Ano is a Justmeans staff writer for health, and an instructional designer for the newly created Master of Health Care Delivery program (mhcds.dartmouth.edu) at Dartmouth College. Ano brings over a decade of evidenced-based health research and writing, and a Masters of Public Health from Dartmouth Medical School to the Justmeans Editorial section. Special interests include health policy, conflict ...
Chronic disease threatens health and development worldwide
The United Nation's Millennium Development Goals for health received a lot of attention and news coverage this week, especially as it becomes apparent that MDG goals around maternal-child mortality aren't likely to be reached. While MDG's focus heavily on historical threats to the developing world such as infectious diseases, researchers from Emory University assert the importance of rigorous global health attention on noncommunicable diseases. Writing in the New England Journal of Medicine, the researchers remind us that chronic health conditions such as cancer, diabetes and heart disease aren't just the scourge of the wealthy; rates of those conditions are dramatically increasing in the developed world.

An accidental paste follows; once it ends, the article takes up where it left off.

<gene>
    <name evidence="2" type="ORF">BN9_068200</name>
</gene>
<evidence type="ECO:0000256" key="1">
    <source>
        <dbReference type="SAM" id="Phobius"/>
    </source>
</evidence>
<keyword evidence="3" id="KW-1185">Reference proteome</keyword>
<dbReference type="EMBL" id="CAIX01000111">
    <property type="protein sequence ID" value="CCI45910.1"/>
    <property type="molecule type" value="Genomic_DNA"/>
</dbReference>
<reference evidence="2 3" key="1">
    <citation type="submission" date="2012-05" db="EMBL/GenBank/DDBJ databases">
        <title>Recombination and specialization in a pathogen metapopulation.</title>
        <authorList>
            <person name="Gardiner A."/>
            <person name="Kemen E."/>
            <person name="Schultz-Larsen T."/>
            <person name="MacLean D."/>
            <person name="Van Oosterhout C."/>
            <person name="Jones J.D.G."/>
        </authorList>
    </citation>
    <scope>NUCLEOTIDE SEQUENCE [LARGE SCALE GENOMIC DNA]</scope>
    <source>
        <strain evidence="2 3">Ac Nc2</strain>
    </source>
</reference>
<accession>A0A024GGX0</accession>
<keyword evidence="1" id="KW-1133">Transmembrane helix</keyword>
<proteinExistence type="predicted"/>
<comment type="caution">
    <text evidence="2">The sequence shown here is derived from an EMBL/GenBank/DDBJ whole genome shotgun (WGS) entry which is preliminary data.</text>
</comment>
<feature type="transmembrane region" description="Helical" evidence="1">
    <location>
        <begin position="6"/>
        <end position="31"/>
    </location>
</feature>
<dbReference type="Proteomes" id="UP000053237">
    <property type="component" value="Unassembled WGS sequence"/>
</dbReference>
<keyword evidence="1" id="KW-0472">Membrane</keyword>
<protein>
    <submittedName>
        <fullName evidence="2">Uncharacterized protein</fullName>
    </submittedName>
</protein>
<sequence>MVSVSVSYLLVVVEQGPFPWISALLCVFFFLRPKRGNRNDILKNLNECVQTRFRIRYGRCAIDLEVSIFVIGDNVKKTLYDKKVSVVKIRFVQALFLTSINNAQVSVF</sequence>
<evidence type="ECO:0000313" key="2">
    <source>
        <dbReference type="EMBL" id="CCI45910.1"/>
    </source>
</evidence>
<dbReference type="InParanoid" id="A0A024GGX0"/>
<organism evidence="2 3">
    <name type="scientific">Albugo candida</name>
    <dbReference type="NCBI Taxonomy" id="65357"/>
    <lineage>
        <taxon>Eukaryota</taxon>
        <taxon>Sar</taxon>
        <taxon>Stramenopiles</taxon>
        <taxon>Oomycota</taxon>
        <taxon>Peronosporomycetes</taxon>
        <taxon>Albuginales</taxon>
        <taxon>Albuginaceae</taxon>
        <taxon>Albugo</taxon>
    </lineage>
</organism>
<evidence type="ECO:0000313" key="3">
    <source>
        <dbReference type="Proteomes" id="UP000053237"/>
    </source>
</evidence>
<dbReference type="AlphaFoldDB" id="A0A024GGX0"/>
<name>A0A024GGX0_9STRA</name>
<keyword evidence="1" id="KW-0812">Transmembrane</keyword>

Globally, fully 60 percent of deaths are now attributable to chronic diseases, signs of a historical shift away from infectious diseases and malnutrition. Risk factors for chronic conditions such as hypertension, high blood glucose levels, obesity and inactivity, are all increasing, notably in the developing world. In addition to consequences for public health, there are major costs associated with chronic disease. The Emory researchers find that over the next ten years, 3 chronic diseases- -heart disease, stroke and diabetes-- will cost China, India and Britain $558 billion, $237 billion and $33 billion respectively. In the US, cardiovascular disease and diabetes cost $750 billion each year.
The trends are so startling, assert the researchers, that "unless noncommunicable diseases are tackled, goals relating to child health and infectious diseases cannot be achieved nor can economic development be sustained." It also highlights the need, and opportunity, for implementing international health innovations in both developed and developing areas, perhaps with lower costs in the later subsidized by higher costs in the former. And its a reminder that no matter one's currency, language or longitude, we may not be as different as has historically been assumed.